Sierra Nevada Yellow-Legged Frog
Photo Credit: Rick Kuyper/USFWS
Sierra Nevada Yellow-legged Frog
Basic Species Information
Endangered. This species is in danger of extinction throughout all or a significant portion of its range.
The Sierra Nevada yellow-legged frog is medium size, measuring about 3 to 8 cm (about 1.5 to 3.25 inches) on average. Females tend to be slightly larger than males.
Adult frogs have a mix of brown and yellow coloring on their upper body, but can also be grey, red, or greenish-brown, usually with dark spots or splotches. These spots can look like lichen or moss, to give the frog a camouflaged look. The belly and underside of the back legs, and sometimes all the way up to the front legs, are yellow or light-orange. This gives the frog its name of "yellow-legged."
If disturbed or threatened, these frogs produce a distinctive mink-or garlic-like odor to ward off predators and other animals.
Although these frogs do not have vocal sacks, they can vocalize in or out of water, making what has been described as a flat "clicking" sound.
The Sierra Nevada yellow-legged frog is very similar to the mountain yellow-legged frog. Although they look alike and are found in very similar habitats, they are a genetically different species. The physical difference is that the Sierra Nevada yellow-legged frog has shorter legs, on average.
This species eats a variety of terrestrial and aquatic invertebrates and tadpoles. It may also consume dead frogs and its own eggs.
Frogs tend to sit and wait until they see prey come within range, then they strike, or creep up a little then strike, using their large sticky tongue to catch the prey and bring it into the mouth.
Typical habitat would include lakes, ponds, marshes, meadows and streams, at high elevations. Sierra Nevada yellow-legged frogs are highly aquatic and adults can be found sitting on rocks along the shoreline, where there was little or no vegetation. They are and rarely found more than a meter (3.3 feet) from water.
This species historically inhabited lakes, ponds, marshes, meadows, and streams at elevations typically ranging from about 1,371 to 36,957 m (about 4,500 to 12,000 feet), but can occur as low as 1,067 m (about 3,500 feet) in the northern portions of their range.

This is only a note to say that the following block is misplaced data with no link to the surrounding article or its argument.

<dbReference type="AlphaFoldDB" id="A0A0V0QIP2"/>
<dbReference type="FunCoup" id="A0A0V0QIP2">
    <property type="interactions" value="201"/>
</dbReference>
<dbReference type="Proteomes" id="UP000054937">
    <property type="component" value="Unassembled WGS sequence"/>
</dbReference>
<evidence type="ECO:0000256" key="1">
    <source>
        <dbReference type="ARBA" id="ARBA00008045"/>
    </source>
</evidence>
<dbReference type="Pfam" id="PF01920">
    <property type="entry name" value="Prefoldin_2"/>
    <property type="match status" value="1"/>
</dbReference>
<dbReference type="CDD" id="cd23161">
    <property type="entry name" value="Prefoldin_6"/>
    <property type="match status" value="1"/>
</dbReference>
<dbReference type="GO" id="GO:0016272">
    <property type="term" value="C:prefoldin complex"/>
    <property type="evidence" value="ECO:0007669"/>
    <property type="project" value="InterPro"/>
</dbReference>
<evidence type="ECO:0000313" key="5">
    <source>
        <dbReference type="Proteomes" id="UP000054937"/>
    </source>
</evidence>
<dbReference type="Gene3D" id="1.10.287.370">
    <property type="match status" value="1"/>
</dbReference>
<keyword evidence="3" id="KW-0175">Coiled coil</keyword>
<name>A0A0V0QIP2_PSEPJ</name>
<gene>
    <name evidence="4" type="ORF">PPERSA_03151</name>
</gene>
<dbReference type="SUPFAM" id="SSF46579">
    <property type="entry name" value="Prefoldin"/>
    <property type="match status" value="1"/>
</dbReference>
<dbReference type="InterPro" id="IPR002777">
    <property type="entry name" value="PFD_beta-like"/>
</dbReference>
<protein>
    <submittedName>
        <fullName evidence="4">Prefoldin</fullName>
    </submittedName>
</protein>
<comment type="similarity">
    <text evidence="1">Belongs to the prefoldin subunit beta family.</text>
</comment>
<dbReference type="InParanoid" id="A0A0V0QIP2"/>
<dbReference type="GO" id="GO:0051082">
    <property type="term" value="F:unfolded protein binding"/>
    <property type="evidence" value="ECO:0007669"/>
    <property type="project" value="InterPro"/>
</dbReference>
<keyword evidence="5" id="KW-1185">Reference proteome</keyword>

This species tends to spend the winter at the bottom of frozen lakes, emerging shortly after snow melts. In years of heavy snow, the frog may only be active for about 3 months.
Reproduction is aquatic. Mature adults come into breeding condition and the males call to advertise their fitness to competing males and to females. Fertilization is external, with the male grasping the back of the female and releasing sperm as the female lays her eggs.
A cluster of 100 to 350 eggs is laid in shallow water and is left unattached in still waters, but may be attached to vegetation in flowing water. Egg-laying sites must be connected to permanent lakes or ponds that do not freeze to the bottom in winter, because the tadpoles must live in the water over winter.
If a body of water used for breeding dries up for just one season, 3 to 4 generations of tadpoles will be destroyed.
The eggs hatch into tadpoles, which feed in the water and eventually grow four legs, lose their tails and emerge onto land where they disperse into the surrounding territory.
These frogs occupy the western Sierra Nevada north of the Monarch Divide (in Fresno County) and the eastern slope of the Sierra Nevada (east of the crest) from Inyo County, through Mono County (including the Glass Mountains), to areas north of Lake Tahoe.
Although the area where the frog is found is close to what it had been historically, there are far fewer frogs found within this area now.
Most of these frogs are now found on National Forest and National Park lands.
Studies show that populations of Sierra Nevada yellow-legged frog have declined by almost 70 percent.
There has been a range-wide reduction in abundance and geographic extent of surviving populations of frogs following decades of fish stocking, habitat fragmentation, and most recently a disease epidemic. Surviving populations are smaller and more isolated, and breeding in disease-infested populations is highly reduced from historic norms.
WHAT YOU CAN DO
Wherever you live in California, there are zoos and nature centers where you can see and learn about frogs.
Need more specifics? Download the Sierra Nevada Yellow-legged Frog scientific species account.